America, Jethro Tull and Dire Straits are not in the RRHOF.

In the meantime, Chicago’s early work driven by Terry Kath went unnoticed (they've been eligible for almost 30 years.) Don’t believe me? Go to youtube and watch Chicago, live at Tanglewood from 1970 and come back once you’ve been schooled in rock and roll. The omission of Chicago and so many other bands is a crying shame and injustice of magnitude proportions. Meanwhile. . .Joan Jet? NWA? Guns and Roses? Who’s next Bjork? The Dixie Chicks? Miley Cirus or will it be the Gogos for that amazing body of work (3 albums) that totaled just over 94 minutes of music?

King Crimson, Roxy Music and ELP are not in the RRHOF.

Ever hear of Bert Berns before last Sunday? Didn’t think so. As if Van Morrison and Neil Diamond wouldn’t have been discovered by someone else. But at least I was glad to his his work acknowledged.
Yes, I understand they have different categories in the RRHOF to broaden the spectrum of what acts are inducted. This year the pissing wars were between Gene Simmons and NWA. Simmons didn’t think the “music” that rappers and hip hoppers make would be around in ten years. God, I hope he is right.

The inimitable and scarcely elegant Ice Cube said this in response to Gene Simmons, citing how Simmons predicted (or hoped) the novelty or rap and how it will be gone and how music is cyclical.

“The question is, 'Are we rock 'n' roll?' And I say — you goddamn right we rock 'n' roll. Rock 'n' roll is not an instrument. It's not even a style of music. It's a spirit that's been going on since the blues, jazz, bebop, soul, rock 'n' roll, R&B, heavy metal, punk rock, and yes, hip-hop.”

Thank you Mr. Cube. It that’s the criteria, by that logic shouldn’t Pavarotti, Domingo and Maria Callas in the RRHOF too?

Gram Parsons, Dan Fogelberg, Joni Mitchell and Glen Campbell are not in the RRHOF. Neither is Ted Nugent, the MC5, Todd Rundgren, Warren Zevon, The Spinners, Boston, Three Dog Night, The Guess Who, J Geils band, Joe Cocker and Peter Frampton.

I am not alone in thinking NWA (and other entertainers of that wretched ilk) should not be included in the RRHOF. While I am not a huge fan of Simmons I agree with him 1000% about what he hopes will be the death of rap and hip hop. Hip Hop and Rap “artists” and I use that term lightly should not be in the RRHOF anymore than Madonna or the Beastie Boys. I know at least one friend who will call me a racist, close minded old white guy for saying that, but my response is let Hip Hoppers and Rappers start their own Hall of Fame hopefully in a place as far away from me as possible, like Florida. It can be funded by the gangs, thugs and drug pushers and pimps it is made up of.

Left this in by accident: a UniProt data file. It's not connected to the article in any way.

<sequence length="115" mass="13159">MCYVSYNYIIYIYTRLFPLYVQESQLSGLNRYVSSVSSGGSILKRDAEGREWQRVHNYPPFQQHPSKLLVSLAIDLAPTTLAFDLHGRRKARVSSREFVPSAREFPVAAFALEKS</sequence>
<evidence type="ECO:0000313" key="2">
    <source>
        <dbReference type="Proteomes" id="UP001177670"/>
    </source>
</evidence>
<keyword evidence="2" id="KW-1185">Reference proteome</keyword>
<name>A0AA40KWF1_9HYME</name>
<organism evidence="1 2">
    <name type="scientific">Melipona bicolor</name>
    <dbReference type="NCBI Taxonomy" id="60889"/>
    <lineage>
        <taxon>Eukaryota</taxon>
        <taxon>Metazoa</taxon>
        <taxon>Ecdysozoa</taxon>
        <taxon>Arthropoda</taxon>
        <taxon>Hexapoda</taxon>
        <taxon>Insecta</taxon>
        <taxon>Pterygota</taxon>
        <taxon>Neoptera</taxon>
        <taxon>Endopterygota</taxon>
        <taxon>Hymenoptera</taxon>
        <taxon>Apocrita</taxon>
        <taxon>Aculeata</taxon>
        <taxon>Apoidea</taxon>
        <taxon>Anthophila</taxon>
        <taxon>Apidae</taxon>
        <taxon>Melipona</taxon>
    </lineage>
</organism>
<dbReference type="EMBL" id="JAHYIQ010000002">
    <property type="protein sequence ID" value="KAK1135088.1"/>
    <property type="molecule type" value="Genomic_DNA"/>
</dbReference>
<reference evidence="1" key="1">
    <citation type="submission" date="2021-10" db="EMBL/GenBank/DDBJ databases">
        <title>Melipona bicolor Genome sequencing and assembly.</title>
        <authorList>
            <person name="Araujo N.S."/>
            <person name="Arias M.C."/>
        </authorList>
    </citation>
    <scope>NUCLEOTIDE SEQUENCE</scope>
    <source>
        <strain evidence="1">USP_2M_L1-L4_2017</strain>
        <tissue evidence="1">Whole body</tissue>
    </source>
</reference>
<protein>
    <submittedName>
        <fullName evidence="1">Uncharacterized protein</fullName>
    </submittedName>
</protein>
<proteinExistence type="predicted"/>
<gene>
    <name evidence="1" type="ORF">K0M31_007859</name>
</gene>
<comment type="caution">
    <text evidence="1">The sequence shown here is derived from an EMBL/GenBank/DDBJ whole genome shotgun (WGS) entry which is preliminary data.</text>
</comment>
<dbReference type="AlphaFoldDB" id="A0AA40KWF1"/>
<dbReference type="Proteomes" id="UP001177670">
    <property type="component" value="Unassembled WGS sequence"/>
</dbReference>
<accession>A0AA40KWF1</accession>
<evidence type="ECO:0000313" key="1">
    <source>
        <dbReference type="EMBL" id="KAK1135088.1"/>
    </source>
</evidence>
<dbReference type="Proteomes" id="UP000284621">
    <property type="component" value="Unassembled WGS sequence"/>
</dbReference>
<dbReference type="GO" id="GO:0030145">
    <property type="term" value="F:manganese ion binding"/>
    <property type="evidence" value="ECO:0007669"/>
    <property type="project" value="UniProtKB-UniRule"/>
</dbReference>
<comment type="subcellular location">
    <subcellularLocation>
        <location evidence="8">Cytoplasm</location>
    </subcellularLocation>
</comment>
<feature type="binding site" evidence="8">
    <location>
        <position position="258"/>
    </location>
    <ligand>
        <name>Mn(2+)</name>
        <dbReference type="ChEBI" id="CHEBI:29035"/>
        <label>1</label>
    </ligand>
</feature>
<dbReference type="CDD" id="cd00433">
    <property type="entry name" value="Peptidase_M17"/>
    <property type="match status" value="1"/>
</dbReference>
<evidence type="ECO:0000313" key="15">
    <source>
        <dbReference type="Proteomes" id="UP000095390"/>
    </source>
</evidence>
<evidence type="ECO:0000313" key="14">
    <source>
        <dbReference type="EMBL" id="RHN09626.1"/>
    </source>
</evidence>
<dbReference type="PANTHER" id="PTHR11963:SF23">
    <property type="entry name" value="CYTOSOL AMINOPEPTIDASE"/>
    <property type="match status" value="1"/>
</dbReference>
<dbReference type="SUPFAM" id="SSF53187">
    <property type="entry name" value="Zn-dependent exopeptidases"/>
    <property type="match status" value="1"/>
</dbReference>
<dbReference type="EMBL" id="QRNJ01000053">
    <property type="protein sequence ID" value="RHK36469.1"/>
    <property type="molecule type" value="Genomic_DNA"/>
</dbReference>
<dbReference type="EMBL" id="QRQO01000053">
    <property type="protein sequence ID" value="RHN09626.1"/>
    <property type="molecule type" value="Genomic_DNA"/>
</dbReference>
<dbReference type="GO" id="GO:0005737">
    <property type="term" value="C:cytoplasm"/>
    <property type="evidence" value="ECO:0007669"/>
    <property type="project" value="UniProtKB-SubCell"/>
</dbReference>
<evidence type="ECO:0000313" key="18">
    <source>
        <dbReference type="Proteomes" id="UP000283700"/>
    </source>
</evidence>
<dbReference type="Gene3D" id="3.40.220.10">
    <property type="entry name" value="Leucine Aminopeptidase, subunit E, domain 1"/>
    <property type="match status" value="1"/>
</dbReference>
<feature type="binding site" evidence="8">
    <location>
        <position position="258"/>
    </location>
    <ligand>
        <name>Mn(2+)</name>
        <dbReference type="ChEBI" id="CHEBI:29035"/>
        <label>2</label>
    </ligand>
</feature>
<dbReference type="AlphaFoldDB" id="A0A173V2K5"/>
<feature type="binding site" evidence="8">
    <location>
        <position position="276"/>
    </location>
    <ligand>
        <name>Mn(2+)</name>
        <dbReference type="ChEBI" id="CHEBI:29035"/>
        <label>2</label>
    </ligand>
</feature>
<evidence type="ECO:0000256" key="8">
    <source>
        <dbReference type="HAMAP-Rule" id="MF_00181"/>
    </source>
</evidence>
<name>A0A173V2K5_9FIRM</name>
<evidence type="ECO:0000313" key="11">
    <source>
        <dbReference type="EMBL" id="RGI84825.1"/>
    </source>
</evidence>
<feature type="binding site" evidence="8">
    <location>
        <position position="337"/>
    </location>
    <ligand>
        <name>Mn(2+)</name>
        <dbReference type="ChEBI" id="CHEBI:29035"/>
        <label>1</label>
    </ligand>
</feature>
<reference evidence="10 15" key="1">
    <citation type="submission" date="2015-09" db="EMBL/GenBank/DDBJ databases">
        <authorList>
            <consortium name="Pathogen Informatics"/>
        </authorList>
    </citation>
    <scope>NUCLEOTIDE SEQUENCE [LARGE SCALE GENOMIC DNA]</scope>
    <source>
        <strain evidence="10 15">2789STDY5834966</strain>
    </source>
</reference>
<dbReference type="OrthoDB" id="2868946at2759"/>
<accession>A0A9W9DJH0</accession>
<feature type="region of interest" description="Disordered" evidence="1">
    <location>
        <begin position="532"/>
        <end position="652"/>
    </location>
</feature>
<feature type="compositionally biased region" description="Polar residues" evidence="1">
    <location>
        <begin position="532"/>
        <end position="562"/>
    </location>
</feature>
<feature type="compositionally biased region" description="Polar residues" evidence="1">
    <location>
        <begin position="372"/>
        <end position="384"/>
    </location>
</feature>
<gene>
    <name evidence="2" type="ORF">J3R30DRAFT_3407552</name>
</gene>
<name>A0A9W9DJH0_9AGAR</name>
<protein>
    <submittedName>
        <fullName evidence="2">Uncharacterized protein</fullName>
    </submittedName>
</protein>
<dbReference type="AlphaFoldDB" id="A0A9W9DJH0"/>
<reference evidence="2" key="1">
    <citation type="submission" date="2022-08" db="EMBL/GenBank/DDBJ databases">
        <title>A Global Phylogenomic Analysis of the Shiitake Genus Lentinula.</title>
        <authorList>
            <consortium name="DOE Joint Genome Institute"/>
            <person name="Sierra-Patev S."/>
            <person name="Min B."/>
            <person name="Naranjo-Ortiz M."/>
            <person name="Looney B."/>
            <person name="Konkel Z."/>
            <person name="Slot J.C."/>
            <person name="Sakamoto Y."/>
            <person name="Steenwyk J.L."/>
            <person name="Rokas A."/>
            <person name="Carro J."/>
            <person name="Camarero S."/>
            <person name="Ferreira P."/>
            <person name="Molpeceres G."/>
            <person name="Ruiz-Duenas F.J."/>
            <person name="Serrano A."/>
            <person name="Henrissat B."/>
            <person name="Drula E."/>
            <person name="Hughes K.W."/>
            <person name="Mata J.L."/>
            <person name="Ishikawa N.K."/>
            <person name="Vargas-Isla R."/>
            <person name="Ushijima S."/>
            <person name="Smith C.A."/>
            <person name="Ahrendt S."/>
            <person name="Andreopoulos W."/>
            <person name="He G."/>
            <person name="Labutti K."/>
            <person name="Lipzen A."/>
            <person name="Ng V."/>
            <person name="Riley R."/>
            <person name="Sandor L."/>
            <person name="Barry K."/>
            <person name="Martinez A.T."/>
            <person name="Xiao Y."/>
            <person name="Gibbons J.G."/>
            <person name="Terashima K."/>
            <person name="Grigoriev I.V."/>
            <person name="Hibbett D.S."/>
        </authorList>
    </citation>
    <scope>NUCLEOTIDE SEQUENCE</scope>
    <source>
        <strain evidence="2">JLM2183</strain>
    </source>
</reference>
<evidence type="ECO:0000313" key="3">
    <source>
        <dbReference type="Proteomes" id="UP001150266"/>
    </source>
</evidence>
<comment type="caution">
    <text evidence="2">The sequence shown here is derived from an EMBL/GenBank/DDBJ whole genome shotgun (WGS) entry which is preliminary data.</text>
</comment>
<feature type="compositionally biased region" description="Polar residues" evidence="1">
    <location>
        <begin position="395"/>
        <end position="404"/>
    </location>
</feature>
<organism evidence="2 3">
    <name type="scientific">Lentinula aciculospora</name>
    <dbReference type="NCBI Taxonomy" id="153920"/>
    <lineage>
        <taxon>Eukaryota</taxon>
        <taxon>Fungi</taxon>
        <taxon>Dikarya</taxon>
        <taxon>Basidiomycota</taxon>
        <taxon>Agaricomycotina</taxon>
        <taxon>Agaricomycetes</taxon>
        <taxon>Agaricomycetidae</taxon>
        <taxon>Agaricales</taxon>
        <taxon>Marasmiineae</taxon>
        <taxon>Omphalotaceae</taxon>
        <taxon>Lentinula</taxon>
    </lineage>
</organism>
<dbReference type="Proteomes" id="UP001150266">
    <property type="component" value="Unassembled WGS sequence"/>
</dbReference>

I am still hoping the next big trend in the music industry is talent. I’m glad a few of the 2016 inductees are finally there. At least the good ole boys club gets it right once in a while.

Monday, April 4, 2016

Franklin Elementary School, Royal Oak, MI

I still dream about Franklin Elementary School in Royal Oak. It was where I learned to read, write, play kickball and occasionally build up enough courage to jump off the swing to see what it was like to fly.

We lived at 821 Mohawk, about 12 houses away from Franklin and though it was an easy walk, sometimes I’d catch a ride with our Twin Pines delivery man or our neighbor, Mr. George, who drove a cab. I don’t know why I did, then again, who remembers these things from their youth?
My mother went to Franklin, as did my brother and sister. I absolutely loved that school and remember almost every inch of it in great detail, from the marks on the gym floor and smell of the gym to the tiny room we used for band practice.

I remember the Campbell’s Soup label drives, the Scholastic book orders, Dynamite Magazine, hot dog lunches, fluoride treatments, the area near the fallout shelter where they kept the used erasers, the multi lined chalk holders, Mr. Penrod’s goalie equipment that he kept in his office, the Sesame Street record being played by Miss Meyers, the magic square across the street, the square someone painted on the side of the school that we used for a strike zone, the barrels, Ms. Hooker, the lunch monitor who meticulously went through the milk money to separate the wheat pennies from the others, Saturday morning basketball in the winter as the smoke chugged from the tall stack on the building and how Mr. Judd, the music teacher, picked me twice to dance during the special concerts. One was a waltz and the other was a square dance. Pfft.